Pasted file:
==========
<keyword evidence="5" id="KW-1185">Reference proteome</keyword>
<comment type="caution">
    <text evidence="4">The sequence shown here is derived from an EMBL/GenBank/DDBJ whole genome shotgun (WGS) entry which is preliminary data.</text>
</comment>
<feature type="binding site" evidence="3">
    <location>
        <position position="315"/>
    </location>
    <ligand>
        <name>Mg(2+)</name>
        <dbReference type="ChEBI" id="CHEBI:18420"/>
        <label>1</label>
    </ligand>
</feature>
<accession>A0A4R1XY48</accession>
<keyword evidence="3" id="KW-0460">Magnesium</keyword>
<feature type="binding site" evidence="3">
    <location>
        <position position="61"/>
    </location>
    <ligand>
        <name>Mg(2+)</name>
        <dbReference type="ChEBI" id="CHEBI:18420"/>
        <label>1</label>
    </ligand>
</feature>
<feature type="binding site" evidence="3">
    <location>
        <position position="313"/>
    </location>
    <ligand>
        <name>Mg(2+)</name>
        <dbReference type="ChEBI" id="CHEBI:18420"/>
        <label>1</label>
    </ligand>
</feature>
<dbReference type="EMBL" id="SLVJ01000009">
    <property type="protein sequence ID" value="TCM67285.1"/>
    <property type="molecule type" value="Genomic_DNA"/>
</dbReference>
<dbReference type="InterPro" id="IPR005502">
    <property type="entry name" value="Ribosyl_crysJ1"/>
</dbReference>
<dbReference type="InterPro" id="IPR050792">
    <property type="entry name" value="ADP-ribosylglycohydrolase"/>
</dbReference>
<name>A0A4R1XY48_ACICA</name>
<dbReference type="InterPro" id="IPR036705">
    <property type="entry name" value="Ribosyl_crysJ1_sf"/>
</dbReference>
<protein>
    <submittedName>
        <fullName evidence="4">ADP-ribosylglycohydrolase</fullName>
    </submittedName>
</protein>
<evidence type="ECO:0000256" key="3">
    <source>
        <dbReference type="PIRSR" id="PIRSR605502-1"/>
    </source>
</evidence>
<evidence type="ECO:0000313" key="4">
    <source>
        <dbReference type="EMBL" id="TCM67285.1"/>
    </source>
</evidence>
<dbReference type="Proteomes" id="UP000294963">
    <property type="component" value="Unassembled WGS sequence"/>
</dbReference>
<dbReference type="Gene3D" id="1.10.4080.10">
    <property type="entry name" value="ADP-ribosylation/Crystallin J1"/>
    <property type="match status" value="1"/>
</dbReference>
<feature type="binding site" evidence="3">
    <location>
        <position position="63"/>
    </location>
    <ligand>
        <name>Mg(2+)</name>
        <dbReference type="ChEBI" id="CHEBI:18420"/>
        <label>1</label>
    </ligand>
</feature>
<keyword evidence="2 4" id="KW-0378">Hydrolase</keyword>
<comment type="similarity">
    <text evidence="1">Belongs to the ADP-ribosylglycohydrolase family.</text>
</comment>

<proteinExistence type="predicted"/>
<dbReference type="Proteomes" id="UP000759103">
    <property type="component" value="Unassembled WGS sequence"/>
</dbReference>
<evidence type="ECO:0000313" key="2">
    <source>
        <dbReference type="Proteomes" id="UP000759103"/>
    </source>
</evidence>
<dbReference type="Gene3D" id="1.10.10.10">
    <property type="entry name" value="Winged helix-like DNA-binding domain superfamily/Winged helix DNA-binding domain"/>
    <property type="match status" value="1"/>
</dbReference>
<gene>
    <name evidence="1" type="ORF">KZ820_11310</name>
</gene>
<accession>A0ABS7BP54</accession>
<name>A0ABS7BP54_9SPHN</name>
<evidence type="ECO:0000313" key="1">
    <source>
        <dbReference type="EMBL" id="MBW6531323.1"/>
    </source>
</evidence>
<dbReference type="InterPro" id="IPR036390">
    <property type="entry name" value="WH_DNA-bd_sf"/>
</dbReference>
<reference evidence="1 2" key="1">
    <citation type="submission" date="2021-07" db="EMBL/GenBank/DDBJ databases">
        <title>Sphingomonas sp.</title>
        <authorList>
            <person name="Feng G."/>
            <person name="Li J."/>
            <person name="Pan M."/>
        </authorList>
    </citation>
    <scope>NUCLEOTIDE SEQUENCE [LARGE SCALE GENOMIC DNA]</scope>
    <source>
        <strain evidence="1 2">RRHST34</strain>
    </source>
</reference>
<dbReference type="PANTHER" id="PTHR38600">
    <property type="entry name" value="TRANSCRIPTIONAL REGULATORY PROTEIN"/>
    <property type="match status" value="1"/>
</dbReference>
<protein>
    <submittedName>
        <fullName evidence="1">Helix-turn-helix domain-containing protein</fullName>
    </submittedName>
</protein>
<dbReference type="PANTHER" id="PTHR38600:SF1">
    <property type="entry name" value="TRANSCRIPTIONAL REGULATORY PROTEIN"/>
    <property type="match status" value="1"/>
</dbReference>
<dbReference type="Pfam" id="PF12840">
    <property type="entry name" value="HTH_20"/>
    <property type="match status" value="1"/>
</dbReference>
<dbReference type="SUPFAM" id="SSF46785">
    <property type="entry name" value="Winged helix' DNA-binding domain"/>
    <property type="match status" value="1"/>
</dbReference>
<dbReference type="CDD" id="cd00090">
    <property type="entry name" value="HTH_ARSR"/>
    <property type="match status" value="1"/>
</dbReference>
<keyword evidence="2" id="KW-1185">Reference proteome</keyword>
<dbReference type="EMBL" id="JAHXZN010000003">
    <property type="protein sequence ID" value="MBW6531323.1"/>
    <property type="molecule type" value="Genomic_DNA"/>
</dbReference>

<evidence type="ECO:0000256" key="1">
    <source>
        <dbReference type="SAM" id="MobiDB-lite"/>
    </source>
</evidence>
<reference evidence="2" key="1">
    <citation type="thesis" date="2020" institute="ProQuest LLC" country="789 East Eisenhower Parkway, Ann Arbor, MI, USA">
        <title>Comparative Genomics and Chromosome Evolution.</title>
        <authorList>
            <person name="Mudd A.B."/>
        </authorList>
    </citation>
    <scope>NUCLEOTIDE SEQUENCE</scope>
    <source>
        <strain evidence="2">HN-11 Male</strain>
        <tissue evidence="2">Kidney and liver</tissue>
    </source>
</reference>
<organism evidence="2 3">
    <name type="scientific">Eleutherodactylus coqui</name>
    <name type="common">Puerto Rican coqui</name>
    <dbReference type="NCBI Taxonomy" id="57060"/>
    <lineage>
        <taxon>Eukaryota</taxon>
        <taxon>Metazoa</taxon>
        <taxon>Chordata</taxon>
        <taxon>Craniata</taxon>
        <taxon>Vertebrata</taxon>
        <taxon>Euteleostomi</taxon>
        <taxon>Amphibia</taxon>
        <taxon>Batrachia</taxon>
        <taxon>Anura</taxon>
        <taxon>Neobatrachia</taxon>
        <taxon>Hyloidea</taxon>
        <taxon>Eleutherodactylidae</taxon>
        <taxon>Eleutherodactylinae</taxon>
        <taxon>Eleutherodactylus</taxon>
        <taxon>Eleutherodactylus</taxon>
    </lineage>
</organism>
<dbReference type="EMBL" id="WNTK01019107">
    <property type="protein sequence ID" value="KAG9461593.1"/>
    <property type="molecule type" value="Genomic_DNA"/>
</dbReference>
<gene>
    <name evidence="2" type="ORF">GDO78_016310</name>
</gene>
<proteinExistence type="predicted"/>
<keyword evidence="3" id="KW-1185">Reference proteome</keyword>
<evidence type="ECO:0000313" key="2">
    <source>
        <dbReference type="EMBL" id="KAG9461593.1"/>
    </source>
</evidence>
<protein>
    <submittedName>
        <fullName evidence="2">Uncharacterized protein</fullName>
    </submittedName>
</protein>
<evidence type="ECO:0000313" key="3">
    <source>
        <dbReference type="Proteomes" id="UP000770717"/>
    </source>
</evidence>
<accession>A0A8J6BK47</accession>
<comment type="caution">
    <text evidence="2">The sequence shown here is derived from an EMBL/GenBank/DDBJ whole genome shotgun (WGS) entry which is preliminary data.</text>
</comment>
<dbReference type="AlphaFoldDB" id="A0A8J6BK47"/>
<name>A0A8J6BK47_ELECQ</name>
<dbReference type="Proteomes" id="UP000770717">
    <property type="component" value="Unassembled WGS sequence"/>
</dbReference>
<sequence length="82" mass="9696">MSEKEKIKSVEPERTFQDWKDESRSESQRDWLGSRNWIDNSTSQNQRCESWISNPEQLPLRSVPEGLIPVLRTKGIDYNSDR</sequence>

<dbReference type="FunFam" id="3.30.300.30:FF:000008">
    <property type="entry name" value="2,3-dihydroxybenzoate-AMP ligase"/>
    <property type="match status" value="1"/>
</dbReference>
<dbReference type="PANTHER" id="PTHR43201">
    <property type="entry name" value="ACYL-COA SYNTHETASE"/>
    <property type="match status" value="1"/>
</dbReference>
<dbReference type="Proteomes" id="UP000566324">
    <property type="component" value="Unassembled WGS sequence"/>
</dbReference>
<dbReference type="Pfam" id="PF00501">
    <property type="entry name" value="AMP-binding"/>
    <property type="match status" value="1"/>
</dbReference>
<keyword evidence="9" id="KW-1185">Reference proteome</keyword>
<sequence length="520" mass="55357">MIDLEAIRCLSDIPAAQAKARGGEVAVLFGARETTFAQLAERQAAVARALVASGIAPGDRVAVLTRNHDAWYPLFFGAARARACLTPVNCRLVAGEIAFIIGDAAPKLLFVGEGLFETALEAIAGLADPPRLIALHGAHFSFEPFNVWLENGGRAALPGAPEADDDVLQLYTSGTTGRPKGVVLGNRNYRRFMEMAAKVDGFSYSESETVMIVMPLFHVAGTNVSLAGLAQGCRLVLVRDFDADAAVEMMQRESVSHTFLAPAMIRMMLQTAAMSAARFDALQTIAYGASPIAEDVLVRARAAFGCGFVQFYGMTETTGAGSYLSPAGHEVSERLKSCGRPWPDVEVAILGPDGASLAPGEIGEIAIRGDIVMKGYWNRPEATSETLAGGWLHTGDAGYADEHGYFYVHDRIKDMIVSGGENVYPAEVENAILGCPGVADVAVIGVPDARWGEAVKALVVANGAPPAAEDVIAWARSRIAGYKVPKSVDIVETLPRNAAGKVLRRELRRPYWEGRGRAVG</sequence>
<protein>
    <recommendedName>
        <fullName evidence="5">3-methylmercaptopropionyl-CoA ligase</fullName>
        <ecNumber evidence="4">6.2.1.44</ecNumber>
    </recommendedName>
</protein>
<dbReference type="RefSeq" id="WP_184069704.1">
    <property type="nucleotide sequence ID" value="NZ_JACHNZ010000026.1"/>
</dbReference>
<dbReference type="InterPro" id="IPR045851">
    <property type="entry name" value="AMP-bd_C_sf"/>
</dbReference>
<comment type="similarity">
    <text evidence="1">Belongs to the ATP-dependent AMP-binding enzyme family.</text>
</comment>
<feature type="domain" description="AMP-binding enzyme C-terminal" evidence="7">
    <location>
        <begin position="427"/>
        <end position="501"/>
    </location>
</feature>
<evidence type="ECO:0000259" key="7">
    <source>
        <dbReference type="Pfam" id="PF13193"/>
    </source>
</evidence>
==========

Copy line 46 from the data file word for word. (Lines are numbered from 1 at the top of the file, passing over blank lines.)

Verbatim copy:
</dbReference>